Jean Beliveau, still very much an ambassador from hockey's golden age, is happy at recent changes he says netted a new, improved and back-to-basics game.
And after signing 150 to 200 copies of his updated autobiography yesterday, the silver-haired former Habs star said the fans he met here readily agreed.
After polling buyers of his 50%-revised 1994 book My Life in Hockey, "there was not a person who said they don't like it," Beliveau, 74, said in an interview.
In the new edition, which includes references to his surviving cancer, he discusses changes made since the National Hockey League settled its 2004-05 season-killing lockout of players in July.
Beliveau predicts skill will replace the brute force that overshadowed too much of the game that won him the nickname "Le Gros Bill" and a reputation as a classy, almost-unstoppable puck-handler on skates.
"In addition to everything else, a lot of smaller kids will have a chance to play now," he said at Indigo Books in the Eaton's Centre. "Youngsters today who hope to get in the game had better improve their skating."
Also glad that referees are being told to penalize more unsportsmanlike behaviour than in recent years, Beliveau said "the rules were there, but they weren't enforced.
"I'm not talking about body-checking, which was always there," said the ex-Canadiens captain, who was with them from 1953 until retiring in 1971, before becoming an executive and team spokesman until 1993.
'NICE, FLUID GAME'
"For the last few years a hockey stick had become too much of a weapon in the hands of too many players. For years I've said bring the stick back on the ice.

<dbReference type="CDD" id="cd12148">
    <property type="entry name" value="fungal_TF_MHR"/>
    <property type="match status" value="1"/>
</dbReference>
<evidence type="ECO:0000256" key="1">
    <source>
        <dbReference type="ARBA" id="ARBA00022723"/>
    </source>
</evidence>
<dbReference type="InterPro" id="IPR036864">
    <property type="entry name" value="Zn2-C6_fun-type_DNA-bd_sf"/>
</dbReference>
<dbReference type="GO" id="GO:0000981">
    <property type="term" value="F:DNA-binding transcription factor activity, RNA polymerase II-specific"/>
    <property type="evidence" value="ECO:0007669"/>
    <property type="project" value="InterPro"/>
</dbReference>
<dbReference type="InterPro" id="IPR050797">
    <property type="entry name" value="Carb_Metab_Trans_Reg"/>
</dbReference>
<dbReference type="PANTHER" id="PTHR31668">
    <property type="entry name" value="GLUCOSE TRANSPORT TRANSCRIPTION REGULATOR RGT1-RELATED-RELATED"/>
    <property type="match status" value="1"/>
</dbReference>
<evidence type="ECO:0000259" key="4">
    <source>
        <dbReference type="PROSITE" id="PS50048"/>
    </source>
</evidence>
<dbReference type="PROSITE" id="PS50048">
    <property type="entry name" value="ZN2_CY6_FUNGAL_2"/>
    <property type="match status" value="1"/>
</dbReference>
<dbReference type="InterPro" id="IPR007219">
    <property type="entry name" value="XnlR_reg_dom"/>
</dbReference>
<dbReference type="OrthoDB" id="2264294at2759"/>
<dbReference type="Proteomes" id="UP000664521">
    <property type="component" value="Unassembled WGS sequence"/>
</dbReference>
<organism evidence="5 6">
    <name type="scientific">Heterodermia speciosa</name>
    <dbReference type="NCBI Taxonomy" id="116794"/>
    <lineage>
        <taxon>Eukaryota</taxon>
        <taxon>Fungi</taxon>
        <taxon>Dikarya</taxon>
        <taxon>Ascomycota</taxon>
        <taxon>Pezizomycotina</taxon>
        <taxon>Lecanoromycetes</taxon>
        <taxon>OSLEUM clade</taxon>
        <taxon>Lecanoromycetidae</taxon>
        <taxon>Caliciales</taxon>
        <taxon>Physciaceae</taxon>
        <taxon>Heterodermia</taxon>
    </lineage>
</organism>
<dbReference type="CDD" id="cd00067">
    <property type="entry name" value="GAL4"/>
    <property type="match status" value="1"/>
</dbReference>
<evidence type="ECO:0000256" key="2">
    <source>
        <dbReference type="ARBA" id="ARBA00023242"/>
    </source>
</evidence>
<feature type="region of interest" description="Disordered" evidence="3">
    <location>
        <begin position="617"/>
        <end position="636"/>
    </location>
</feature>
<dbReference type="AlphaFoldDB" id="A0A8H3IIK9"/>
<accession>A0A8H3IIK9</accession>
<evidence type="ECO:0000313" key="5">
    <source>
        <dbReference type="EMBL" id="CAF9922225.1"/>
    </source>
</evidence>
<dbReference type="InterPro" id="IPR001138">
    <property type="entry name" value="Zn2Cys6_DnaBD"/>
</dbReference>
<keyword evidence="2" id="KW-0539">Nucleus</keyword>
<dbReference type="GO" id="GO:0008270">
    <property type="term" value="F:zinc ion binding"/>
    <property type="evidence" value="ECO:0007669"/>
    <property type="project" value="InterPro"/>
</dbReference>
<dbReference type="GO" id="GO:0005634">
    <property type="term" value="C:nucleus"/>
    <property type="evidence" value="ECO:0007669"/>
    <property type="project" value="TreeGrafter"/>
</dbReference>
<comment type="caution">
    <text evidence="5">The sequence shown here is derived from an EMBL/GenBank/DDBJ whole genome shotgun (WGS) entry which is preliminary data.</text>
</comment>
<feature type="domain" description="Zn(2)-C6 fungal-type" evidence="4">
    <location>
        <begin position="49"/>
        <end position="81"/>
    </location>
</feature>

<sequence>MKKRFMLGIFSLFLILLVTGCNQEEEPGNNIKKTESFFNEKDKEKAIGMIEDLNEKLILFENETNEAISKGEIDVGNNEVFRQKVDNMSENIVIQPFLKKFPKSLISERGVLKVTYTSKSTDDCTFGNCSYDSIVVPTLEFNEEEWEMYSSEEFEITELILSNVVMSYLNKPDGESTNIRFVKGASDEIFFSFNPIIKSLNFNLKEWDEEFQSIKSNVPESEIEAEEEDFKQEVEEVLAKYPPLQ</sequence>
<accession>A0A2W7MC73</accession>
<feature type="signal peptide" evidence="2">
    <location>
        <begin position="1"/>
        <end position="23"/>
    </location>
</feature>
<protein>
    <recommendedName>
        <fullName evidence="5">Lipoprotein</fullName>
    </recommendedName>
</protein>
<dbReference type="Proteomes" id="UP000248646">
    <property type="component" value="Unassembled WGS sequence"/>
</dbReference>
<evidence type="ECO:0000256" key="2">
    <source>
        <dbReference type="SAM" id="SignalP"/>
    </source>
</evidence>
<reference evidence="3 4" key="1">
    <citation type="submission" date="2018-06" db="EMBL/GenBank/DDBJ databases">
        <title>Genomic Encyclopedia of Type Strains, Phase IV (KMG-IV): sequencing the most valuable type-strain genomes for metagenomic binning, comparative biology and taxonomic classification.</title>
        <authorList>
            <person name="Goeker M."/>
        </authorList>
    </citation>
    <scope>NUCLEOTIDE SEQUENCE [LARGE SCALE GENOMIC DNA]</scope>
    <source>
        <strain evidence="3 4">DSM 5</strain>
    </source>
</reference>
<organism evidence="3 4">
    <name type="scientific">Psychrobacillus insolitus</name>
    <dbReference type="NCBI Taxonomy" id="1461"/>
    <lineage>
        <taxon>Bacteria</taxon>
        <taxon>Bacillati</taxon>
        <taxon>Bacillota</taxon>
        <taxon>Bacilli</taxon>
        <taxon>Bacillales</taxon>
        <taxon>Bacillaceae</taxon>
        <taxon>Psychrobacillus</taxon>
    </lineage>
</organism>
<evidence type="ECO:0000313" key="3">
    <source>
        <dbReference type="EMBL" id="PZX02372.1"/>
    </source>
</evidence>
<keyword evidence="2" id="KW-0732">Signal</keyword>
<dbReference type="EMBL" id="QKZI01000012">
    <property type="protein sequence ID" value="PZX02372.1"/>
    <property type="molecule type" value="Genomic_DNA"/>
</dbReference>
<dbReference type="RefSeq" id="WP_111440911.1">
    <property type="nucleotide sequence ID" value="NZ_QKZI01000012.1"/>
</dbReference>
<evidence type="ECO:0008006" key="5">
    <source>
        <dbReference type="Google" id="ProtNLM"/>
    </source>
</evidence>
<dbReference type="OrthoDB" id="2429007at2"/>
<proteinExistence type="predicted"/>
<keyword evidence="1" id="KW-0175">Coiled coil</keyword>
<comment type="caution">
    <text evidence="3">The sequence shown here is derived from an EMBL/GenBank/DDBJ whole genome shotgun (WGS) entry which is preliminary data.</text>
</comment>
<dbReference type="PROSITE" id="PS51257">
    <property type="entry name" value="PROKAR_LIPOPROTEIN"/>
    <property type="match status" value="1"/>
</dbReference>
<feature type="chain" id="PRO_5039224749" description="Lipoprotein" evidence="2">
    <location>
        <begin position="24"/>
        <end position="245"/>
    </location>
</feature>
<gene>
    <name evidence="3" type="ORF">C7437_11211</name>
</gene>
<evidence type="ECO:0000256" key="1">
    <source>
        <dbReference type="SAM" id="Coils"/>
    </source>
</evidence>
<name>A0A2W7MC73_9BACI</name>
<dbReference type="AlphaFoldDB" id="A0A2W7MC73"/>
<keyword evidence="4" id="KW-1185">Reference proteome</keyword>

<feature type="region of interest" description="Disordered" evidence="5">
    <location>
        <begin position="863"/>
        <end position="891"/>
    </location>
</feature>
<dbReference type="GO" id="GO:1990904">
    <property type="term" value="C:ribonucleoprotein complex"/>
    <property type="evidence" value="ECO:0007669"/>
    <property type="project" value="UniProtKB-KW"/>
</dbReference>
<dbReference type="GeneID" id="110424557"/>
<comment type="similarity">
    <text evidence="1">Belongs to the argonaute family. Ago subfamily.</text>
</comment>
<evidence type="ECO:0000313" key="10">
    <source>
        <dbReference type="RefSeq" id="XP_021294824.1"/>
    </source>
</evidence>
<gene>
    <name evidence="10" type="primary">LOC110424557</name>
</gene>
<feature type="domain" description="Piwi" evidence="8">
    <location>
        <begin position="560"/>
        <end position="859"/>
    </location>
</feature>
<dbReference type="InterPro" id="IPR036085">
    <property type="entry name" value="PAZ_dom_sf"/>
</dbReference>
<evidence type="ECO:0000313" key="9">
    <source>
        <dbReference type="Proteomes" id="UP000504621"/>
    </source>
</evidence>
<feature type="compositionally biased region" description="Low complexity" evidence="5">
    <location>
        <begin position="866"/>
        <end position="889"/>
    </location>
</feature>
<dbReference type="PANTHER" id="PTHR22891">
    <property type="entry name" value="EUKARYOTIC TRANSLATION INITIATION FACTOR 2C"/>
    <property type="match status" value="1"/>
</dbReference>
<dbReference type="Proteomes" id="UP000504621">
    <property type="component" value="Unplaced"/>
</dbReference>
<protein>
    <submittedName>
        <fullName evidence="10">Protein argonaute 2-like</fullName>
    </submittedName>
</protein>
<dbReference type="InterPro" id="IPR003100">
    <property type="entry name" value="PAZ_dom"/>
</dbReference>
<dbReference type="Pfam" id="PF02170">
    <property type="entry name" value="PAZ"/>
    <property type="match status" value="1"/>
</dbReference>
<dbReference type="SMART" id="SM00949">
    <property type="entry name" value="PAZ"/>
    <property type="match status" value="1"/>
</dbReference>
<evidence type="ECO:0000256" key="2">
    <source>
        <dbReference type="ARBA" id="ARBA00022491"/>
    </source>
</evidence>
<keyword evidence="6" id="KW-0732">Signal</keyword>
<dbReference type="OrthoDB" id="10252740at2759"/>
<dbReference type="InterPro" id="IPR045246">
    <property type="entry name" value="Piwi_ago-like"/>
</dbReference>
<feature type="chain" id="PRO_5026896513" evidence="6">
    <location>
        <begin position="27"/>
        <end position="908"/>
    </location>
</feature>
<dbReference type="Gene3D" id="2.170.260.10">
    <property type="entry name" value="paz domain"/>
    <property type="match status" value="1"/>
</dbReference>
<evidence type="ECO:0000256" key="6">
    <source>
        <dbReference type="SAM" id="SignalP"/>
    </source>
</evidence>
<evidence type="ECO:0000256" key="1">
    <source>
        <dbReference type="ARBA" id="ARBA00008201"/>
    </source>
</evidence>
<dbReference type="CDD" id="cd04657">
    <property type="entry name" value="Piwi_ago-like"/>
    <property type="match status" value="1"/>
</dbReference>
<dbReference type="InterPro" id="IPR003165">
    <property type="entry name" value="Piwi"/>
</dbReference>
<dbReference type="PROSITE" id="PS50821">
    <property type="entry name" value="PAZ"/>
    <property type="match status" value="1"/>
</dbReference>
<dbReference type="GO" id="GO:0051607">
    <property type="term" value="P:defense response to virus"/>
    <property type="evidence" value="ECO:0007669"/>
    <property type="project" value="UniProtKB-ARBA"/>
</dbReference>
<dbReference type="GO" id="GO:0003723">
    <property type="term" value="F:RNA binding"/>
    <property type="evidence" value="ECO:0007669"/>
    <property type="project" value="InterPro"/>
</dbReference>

"Hockey is a nice, fluid game," he said. "When they were hooking, how could you handle the puck?
"I like the changes," Beliveau said, adding he also lauds the NHL for moving the two blue lines closer together, removing the red line and restricting goalies to playing pucks behind their nets.
The veteran player and businessman said he predicted a grim future. The number of teams and mega-salaries grew and owners began losing millions each season, while crowd sizes and play faltered as players focused on outdoing rivals with sticks and body-slams.
"I knew the league could not still operate," said Beliveau, who attends each game at Montreal's new Forum with his wife of 52 years, Elise. "I hope the league can become financially stable and solid."
In the new edition of Beliveau's book, co-authored by Chrys Goyens and Allan Turowetz, Phoenix Coyotes coach Wayne Gretzky said he grew up watching hockey on TV and "marvelled" at the skill of Beliveau and his "class" play.
"I remember watching him on TV," agreed Andy Wilson, 47, of Toronto, who got two copies signed, one for him, another for his son George, 9, a keen player and rarity in Toronto -- a Canadiens fan.
Beliveau will autograph his autobiography at Book Express in the Cambridge Centre Mall from 1 to 3 p.m. today.